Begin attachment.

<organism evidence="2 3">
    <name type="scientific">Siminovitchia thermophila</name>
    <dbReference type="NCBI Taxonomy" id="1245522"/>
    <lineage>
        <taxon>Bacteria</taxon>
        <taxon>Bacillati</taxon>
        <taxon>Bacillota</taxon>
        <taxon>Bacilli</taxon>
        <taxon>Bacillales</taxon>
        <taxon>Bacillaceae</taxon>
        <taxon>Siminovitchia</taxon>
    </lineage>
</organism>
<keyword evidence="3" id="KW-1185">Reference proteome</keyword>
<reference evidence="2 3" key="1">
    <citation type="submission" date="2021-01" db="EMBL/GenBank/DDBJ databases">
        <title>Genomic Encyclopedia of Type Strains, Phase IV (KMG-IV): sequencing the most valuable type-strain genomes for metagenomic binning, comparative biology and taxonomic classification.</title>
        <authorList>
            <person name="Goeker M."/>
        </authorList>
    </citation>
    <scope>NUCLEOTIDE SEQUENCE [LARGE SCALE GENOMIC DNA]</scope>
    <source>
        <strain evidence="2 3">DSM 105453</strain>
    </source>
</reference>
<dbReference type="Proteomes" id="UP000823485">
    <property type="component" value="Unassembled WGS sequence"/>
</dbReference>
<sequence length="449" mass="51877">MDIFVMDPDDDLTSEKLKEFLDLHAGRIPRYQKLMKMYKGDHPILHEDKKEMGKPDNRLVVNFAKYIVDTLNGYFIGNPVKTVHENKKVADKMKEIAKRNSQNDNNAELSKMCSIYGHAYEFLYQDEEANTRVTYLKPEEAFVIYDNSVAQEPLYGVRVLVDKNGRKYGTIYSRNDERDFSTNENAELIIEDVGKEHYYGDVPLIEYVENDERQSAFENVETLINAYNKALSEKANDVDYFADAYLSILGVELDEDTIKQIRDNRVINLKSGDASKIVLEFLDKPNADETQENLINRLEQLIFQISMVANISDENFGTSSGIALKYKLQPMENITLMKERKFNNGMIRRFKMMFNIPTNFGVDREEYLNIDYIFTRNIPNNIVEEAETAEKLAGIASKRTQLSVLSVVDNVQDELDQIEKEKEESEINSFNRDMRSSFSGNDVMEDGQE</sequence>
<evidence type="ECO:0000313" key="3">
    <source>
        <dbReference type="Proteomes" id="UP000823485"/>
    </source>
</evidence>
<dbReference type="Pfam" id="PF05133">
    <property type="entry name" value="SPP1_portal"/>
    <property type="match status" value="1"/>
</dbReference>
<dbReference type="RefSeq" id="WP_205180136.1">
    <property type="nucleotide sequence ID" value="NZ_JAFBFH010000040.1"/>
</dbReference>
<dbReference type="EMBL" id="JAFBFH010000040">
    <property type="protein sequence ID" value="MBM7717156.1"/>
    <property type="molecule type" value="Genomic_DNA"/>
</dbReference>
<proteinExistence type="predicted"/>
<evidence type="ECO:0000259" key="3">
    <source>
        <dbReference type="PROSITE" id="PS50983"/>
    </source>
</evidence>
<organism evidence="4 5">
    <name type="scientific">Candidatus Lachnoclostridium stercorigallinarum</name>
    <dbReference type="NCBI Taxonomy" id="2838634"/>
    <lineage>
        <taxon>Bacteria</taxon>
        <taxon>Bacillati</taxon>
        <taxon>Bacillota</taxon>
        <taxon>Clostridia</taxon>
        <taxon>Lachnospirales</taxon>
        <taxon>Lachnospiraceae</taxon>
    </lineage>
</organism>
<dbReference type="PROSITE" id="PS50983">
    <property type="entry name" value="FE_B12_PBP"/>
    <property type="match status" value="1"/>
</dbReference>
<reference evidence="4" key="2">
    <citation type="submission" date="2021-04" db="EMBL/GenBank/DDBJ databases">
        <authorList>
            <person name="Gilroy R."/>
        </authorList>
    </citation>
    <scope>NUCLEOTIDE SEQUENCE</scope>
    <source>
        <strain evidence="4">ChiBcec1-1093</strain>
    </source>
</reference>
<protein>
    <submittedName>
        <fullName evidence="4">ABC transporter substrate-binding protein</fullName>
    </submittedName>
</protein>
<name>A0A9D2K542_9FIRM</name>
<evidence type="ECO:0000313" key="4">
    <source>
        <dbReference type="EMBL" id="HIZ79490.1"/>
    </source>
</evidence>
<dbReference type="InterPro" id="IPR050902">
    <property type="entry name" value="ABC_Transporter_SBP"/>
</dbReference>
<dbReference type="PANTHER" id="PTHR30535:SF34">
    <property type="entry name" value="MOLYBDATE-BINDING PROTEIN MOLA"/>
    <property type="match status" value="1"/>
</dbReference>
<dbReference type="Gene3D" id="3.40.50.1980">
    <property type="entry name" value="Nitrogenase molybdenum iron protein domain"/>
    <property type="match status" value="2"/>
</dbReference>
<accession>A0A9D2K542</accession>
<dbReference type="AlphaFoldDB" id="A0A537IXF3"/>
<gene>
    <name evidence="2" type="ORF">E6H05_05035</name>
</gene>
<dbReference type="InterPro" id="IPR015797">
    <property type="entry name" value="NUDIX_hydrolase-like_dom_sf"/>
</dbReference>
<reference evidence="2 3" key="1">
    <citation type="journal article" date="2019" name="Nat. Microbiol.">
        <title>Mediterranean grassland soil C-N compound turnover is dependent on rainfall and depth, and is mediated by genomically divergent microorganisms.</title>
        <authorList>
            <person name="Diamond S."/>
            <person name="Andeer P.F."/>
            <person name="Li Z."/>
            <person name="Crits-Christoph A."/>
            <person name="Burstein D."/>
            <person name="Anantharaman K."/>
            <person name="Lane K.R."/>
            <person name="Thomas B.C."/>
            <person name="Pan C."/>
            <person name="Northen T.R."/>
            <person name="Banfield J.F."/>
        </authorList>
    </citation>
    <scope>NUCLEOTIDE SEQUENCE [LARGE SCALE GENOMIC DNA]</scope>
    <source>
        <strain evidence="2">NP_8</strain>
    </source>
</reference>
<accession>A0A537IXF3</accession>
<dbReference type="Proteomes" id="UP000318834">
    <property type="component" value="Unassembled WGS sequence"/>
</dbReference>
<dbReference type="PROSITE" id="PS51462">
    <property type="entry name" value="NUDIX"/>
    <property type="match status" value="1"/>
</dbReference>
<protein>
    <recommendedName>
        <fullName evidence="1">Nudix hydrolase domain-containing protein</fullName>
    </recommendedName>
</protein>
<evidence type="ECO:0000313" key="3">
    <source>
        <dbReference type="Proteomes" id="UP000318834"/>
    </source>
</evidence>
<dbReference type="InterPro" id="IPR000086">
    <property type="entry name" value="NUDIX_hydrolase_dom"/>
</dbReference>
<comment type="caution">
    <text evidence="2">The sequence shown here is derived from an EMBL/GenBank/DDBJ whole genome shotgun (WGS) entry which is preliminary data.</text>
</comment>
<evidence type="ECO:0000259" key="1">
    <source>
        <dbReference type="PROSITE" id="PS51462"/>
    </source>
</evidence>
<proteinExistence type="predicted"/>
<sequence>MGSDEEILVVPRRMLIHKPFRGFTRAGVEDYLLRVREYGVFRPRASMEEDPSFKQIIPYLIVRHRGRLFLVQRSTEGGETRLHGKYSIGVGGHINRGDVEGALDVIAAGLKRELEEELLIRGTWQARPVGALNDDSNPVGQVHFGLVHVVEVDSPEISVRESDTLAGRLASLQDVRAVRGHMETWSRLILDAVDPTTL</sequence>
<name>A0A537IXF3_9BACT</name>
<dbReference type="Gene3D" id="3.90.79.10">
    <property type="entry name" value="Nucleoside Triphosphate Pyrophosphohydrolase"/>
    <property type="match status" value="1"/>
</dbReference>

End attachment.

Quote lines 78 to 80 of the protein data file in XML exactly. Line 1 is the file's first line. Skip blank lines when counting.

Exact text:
    </source>
</reference>
<protein>